The New Energy Era Is Here: Seven Chinese Solar Companies Now Produce More Capacity Than Oil Companies

  • The new energy leaders are seven Chinese PV companies, with Tongwei and GCL at the forefront, dominating the industry.

  • Solar power has already started to surpass oil companies in long-term production capacity, marking a shift in the energy landscape.

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While the International Energy Agency (IEA) is predicting the decline of the oil industry, analysts are now identifying the new key players in the sector. These, however, are companies that might not be familiar to you.

The seven new leaders in the energy sector: Tongwei, GCL Technology, Xinte Energy, Longi Green Energy, Trina Solar, JA Solar, and Jinko Solar. These Chinese photovoltaic companies have grown to the point of posing a threat to the oil industry.

They do so not only in terms of sustainability amid the energy transition (which one would expect from companies that control the supply of renewable technologies), but also in terms of energy production. This is an unexpected development.

How can these seven Chinese solar companies, virtually unknown in the West, overshadow the likes of ExxonMobil, Chevron, Shell, BP, TotalEnergies, ConocoPhillips, and Eni–the seven oil giants that have dominated the energy sector since the 20th century?

Oil barrel inefficiency. Oil is widely available but terribly inefficient. Besides being a finite resource, only about 25% of the energy in a barrel of oil is used as useful energy. The rest is wasted as heat and noise, such as in the case of gas turbines that reach a maximum efficiency of 33%.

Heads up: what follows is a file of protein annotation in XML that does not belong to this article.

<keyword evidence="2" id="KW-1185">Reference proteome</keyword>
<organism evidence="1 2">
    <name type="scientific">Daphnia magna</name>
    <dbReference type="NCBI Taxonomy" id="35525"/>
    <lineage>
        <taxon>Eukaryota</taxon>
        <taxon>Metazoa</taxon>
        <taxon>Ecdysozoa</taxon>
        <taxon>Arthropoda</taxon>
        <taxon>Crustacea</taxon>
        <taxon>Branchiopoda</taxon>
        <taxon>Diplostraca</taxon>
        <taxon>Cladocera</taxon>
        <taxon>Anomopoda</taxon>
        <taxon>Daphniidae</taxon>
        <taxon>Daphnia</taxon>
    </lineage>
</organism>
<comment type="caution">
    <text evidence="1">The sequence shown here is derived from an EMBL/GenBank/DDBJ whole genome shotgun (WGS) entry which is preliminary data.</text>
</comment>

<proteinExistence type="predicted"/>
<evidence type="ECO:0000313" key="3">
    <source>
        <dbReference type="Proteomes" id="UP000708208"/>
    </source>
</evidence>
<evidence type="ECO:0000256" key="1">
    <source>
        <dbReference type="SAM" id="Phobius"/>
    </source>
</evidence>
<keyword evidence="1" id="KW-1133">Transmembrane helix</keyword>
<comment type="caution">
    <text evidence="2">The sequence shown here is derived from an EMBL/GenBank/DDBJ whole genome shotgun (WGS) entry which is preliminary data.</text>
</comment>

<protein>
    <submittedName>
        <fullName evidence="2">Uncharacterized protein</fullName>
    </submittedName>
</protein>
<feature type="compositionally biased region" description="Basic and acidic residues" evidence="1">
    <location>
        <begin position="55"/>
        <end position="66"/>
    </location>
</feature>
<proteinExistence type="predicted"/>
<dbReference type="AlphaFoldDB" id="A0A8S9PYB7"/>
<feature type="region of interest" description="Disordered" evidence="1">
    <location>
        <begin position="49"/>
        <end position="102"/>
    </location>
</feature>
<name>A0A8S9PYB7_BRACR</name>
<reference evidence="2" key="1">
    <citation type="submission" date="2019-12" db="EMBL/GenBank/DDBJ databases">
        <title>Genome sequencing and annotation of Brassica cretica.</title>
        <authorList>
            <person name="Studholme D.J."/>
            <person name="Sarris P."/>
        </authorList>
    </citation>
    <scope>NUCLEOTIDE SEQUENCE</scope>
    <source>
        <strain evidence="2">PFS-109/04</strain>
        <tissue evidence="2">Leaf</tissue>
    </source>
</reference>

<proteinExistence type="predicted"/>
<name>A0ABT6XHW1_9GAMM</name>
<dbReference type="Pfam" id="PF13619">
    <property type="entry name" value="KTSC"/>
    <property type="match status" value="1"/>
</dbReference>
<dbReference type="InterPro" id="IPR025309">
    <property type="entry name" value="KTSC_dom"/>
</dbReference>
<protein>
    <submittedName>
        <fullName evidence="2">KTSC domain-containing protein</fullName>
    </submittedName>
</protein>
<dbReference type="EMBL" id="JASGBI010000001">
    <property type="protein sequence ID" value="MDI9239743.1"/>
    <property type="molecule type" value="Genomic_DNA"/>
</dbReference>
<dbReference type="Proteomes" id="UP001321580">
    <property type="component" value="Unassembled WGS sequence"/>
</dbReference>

To compare this inefficiency with the photovoltaic industry, a recent Bloomberg report converted the number of barrels produced annually into exajoules. One exajoule is a substantial amount of energy, capable of supplying a country like Australia, Italy, or Taiwan with electricity for a year.

ExxonMobil, the world’s largest oil company, produces around 8.3 EJ of energy annually, but only one fifth of it is actually used, amounting to about 2 EJ per year. In contrast, the world’s largest PV company, Tongwei, produces 150% less energy annually than what ExxonMobil uses.

The Chinese solar industry’s overtaking. What do we mean by “overtaking?” The energy sector in China has made a breakthrough in the way it produces energy. Unlike oil and gas, which are used up in a matter of months, solar panels can generate energy for decades, with a typical warranty of 25 years.

When you multiply the capacity of China’s solar industry by the lifetime of its photovoltaic cells, the seven major companies that lead the industry produce more useful energy than all the geological reserves developed by oil companies. This is even after taking into account a 1% annual degradation for solar panels.

For example, Tongwei produces a 25-year useful energy of almost 30 EJ, followed by GCL Poly with 20 EJ. Both companies dominate global polysilicon production, generating enough capacity to power a country like Italy for a year. What’s even more surprising is that they plan to double their production in the coming years.

Another point to consider is the focus on clean energy. As geopolitical tensions rise due to shifting balances of energy control, the emergence of China’s solar giants indicates that the future of the energy industry is increasingly reliant on our most abundant resource: the Sun.

The era of oil, with all its inefficiencies and environmental issues, is giving way to a period of clean, sustainable energy. In fact, the nation that dominates the supply has already started to outpace the energy giants of the 20th century.

Image | Tongwei

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